Thoughts on the battle between Huawei and Apple

I am an Apple fanboy, if you have an opportunity to ask any of my close friends, and I guess I will still be a slave to Apple, because the phones and laptops are just too great to escape from. People love to talk about “ecosystem” when it comes to Apple, for example, iMessage is a service you will miss when you switch to Android phones.

Recently, Huawei is quickly gaining its place in smartphone market, and it has even been risen to a level that Huawei represents China and Apple represents America. As far as I am concerned, this comparison is quite confusing, and dangerous. Some Chinese companies produce decent hardware, for instance, DJI which makes drones, Huawei and OnePlus which make smartphones, Xiaomi which makes smart devices. But none of them is even comparable to Apple’s “ecosystem” at this time, and the incentives to include countries behind them are unnecessary. It will only do harm to both companies, when China and US governments step in this issue.

China is soon becoming the largest market for Apple, and the success in the US is the ultimate destination for all electronic device makers, including Huawei and other Chinese companies. Companies, as an independent identity, are often at stake when customers suspect it having relations with the government, especially after the Snowden incident and GDPR policies being rolled out in the Europe. What I’ve seen so far is whenever Huawei has some problems overseas, Chinese government will seemingly help Huawei out of trouble, sometimes too directly. I don’t believe it is the right way to help Huawei or other companies overseas, to be accepted by foreign customers. It will enhance the suspect that these companies have unusual connections with the government.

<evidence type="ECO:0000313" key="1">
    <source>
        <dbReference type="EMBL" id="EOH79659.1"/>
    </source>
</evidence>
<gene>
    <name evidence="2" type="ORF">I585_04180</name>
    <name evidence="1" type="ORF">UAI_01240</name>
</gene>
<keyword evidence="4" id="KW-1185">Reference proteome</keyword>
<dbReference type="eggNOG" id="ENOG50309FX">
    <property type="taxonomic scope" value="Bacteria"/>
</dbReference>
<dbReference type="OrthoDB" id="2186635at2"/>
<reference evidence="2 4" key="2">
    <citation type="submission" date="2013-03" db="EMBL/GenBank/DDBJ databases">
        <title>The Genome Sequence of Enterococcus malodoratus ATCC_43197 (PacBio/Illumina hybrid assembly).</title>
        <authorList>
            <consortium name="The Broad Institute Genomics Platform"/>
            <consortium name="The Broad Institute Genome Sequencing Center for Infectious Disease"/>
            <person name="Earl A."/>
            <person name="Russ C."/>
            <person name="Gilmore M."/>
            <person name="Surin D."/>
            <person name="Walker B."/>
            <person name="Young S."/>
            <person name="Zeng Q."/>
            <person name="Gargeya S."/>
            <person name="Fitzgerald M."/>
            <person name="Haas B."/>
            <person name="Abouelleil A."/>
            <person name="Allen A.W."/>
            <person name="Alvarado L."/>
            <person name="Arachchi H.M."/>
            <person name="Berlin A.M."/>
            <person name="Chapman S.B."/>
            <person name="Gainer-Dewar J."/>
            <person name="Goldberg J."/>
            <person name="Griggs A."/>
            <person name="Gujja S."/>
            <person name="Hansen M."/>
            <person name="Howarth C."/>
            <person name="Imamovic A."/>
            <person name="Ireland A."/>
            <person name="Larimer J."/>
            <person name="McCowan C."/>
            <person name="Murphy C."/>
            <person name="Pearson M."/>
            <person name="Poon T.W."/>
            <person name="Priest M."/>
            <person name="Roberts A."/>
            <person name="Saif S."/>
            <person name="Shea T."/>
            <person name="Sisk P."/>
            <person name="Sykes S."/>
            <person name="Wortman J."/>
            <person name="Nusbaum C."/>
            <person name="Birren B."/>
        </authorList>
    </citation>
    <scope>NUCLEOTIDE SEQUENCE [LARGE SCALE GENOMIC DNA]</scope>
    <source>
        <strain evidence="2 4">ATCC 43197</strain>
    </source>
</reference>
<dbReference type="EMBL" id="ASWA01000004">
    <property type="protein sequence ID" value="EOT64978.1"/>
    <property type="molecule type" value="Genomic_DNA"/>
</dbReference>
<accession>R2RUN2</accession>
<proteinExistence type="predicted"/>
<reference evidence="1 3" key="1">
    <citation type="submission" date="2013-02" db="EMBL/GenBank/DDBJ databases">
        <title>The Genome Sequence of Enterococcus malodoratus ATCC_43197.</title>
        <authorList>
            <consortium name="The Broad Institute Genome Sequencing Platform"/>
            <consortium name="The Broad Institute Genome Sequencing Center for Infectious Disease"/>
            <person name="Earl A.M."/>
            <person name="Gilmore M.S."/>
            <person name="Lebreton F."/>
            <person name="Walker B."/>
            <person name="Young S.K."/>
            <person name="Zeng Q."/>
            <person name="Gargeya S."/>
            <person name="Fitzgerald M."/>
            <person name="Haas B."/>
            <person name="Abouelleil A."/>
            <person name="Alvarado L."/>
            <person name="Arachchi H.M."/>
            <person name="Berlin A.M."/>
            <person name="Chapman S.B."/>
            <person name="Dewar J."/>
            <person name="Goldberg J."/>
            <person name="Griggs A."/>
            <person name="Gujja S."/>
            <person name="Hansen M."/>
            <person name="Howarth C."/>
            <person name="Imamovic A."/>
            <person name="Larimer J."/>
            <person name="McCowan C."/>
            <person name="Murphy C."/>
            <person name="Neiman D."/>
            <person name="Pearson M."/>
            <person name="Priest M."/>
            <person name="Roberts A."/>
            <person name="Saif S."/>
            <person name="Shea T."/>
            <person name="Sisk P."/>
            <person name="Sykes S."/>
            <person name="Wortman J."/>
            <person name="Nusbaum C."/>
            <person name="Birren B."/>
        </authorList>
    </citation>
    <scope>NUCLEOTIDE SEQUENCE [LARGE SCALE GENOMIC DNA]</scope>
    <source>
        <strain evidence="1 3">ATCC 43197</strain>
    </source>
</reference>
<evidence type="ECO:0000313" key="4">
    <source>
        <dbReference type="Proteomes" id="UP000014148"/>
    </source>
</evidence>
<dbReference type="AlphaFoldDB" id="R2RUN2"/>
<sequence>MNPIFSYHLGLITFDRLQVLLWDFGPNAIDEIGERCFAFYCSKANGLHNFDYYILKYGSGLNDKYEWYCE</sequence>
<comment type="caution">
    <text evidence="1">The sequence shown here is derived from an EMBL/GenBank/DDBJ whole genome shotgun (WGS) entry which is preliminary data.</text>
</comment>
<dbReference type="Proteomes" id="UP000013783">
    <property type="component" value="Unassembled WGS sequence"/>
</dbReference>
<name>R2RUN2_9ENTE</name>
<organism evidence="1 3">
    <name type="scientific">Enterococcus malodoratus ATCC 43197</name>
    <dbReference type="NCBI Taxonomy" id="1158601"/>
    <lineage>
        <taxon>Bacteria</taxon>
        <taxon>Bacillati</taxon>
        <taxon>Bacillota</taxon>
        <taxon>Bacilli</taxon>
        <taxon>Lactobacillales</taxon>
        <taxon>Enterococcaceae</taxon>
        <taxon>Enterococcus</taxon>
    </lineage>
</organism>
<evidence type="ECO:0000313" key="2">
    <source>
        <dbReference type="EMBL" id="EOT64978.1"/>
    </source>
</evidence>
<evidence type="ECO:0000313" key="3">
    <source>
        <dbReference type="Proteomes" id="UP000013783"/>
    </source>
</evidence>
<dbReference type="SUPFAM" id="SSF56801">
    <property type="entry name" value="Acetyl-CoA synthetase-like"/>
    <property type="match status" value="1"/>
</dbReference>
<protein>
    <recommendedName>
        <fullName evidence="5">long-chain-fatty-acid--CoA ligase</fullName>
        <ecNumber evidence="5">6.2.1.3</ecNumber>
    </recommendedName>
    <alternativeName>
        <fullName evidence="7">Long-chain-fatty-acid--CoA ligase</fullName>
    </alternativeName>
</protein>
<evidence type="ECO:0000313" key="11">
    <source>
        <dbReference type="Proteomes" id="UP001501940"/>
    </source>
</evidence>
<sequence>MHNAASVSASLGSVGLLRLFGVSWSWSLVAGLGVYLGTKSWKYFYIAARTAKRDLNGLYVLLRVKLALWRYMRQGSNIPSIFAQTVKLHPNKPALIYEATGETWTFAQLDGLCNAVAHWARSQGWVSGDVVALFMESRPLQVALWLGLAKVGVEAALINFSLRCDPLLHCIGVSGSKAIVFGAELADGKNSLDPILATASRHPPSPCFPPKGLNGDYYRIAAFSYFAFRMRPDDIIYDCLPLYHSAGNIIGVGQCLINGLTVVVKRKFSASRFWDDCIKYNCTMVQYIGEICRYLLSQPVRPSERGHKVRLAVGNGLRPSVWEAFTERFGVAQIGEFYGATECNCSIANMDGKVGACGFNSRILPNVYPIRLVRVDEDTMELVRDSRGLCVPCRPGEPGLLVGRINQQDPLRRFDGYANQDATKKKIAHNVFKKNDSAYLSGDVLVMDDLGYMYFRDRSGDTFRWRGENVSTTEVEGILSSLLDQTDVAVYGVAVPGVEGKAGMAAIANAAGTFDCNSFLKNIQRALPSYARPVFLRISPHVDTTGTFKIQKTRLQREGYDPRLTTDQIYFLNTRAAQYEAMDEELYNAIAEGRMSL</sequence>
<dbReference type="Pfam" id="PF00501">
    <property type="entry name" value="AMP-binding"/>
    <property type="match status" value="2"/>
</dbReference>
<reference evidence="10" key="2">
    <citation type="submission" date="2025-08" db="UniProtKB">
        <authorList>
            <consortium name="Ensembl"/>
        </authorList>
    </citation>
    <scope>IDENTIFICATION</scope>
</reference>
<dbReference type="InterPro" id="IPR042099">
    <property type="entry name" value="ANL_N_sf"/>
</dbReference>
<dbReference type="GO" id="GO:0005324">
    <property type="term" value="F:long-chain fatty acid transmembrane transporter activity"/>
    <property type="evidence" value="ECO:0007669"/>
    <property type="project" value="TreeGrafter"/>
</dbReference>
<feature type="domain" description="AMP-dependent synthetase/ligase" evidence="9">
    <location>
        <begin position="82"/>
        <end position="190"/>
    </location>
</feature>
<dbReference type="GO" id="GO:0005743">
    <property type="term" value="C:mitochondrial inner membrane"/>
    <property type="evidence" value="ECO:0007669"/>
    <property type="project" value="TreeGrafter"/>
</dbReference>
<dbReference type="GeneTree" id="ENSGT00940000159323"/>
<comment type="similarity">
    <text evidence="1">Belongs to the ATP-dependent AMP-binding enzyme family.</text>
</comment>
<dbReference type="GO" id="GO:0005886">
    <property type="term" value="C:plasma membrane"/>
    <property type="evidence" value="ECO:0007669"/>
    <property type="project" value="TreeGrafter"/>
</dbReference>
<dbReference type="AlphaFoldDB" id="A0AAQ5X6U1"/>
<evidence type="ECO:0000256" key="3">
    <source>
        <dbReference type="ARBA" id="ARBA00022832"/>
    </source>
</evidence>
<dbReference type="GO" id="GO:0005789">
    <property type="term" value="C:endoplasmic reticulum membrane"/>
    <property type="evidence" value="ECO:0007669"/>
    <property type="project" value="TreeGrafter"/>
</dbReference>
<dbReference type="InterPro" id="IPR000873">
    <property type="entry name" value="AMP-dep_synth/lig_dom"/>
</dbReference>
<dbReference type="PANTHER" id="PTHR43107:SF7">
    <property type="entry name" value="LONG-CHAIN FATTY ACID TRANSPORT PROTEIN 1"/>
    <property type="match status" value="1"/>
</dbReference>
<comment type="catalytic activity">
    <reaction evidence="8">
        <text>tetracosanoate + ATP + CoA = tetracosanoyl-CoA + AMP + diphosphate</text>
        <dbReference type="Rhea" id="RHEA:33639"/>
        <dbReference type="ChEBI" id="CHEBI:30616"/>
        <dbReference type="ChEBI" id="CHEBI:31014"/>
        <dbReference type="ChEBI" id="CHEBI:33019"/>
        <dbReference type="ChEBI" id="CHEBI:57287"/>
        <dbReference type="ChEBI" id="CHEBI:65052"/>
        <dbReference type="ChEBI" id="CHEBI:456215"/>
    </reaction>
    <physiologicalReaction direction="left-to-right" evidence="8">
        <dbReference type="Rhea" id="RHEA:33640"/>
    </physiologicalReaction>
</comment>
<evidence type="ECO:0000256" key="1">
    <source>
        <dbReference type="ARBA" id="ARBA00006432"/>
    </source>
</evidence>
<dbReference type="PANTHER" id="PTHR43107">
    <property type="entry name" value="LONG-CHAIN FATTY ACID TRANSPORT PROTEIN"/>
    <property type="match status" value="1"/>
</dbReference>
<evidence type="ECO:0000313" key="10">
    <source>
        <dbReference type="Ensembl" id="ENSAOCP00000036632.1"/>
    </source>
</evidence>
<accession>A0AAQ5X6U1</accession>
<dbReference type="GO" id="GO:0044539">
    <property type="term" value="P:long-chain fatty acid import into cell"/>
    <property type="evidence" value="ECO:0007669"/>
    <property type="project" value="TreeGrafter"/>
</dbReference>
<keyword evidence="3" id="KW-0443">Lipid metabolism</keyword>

On the other hand, I can see countless examples for Apple to try getting rid of the impact from US government. I am not saying that Apple has no connection with NSA at all, because I am not Tim Cook. But Apple constantly states publicly that the data is stored somewhere safe, and nobody except itself can decrypt it. Previously even FBI got rejected by Apple to help them get access to a phone from a suspected terrorist. Unfortunately, I can’t find the actual endeavor from Huawei except useless statements.

For Chinese companies to go abroad successfully, they need to be independent, strong and stable, just like all those legendary multinational companies in the history. Huawei has been out there for so long that it often gives me an image contrary to that, and probably it is not due to itself, but the eager-to-be-helpful government that hopes its children to be successful.

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